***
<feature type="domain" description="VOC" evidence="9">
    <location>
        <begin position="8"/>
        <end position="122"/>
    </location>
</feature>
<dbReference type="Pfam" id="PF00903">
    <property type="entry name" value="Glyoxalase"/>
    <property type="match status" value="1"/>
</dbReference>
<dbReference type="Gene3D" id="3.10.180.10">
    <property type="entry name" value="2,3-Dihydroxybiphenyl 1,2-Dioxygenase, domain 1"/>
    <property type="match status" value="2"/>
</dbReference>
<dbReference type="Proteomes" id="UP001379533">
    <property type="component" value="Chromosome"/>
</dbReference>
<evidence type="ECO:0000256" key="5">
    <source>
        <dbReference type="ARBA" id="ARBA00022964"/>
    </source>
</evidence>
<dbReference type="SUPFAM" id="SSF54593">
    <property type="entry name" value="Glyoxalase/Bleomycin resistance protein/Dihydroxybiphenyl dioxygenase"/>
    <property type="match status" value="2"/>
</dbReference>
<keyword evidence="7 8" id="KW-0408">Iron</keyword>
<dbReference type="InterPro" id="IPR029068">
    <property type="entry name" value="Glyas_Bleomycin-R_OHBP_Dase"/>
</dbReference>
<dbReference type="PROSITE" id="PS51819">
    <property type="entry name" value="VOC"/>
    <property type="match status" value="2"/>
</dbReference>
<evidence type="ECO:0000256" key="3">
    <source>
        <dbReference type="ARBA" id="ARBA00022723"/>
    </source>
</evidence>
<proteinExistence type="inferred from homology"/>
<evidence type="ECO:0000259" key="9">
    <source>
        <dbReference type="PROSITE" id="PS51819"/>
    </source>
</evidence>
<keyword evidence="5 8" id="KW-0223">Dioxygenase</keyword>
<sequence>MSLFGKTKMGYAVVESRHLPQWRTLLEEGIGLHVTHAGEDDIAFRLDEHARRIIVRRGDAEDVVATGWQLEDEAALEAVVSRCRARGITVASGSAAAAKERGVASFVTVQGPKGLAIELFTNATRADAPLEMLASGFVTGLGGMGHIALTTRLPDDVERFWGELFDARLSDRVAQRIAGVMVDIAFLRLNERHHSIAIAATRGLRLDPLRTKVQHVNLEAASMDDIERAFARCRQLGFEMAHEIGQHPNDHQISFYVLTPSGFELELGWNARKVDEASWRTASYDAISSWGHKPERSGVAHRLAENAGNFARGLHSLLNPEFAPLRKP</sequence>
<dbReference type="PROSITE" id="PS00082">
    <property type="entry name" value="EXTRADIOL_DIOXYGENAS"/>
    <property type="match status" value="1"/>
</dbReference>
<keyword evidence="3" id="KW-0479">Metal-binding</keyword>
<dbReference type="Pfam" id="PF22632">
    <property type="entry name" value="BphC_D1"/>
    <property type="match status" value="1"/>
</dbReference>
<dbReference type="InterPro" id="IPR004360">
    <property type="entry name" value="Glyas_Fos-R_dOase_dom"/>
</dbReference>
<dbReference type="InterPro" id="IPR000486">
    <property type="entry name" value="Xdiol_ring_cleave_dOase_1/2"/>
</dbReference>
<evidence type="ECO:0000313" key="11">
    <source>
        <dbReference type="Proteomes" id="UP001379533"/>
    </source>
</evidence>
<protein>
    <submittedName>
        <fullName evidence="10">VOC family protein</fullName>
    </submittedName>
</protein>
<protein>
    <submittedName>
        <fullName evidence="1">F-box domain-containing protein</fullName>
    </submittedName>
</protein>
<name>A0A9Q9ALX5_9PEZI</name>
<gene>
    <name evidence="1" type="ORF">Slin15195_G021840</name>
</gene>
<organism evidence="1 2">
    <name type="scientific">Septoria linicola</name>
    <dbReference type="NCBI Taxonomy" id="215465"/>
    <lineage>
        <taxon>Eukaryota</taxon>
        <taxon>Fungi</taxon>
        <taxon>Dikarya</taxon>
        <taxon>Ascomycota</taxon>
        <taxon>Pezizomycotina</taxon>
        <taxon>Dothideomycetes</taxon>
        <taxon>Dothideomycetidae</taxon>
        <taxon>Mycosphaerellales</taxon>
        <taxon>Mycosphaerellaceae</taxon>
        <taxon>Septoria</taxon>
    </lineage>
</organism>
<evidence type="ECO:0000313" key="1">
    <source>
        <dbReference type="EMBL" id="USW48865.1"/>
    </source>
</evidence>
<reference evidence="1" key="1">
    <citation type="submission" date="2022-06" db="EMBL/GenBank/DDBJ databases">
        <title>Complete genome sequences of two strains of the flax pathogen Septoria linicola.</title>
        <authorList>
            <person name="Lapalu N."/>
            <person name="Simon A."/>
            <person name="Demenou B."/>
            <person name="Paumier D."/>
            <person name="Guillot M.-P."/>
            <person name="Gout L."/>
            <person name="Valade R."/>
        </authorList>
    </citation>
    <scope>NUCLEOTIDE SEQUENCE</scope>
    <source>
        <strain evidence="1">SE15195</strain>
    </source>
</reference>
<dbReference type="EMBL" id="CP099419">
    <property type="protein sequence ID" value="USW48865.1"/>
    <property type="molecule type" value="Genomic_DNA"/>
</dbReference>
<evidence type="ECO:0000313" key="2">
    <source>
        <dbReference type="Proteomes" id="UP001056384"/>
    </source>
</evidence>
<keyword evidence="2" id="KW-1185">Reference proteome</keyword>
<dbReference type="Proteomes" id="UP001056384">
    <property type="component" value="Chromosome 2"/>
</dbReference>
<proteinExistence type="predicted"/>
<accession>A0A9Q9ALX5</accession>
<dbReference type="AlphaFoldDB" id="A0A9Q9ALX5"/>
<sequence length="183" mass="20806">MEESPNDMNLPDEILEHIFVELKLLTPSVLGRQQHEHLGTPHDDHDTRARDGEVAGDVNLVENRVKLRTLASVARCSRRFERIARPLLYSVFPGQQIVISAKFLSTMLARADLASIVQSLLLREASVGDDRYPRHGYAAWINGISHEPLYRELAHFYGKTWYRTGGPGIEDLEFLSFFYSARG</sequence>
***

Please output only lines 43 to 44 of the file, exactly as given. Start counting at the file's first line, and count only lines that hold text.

        <dbReference type="PROSITE" id="PS51819"/>
    </source>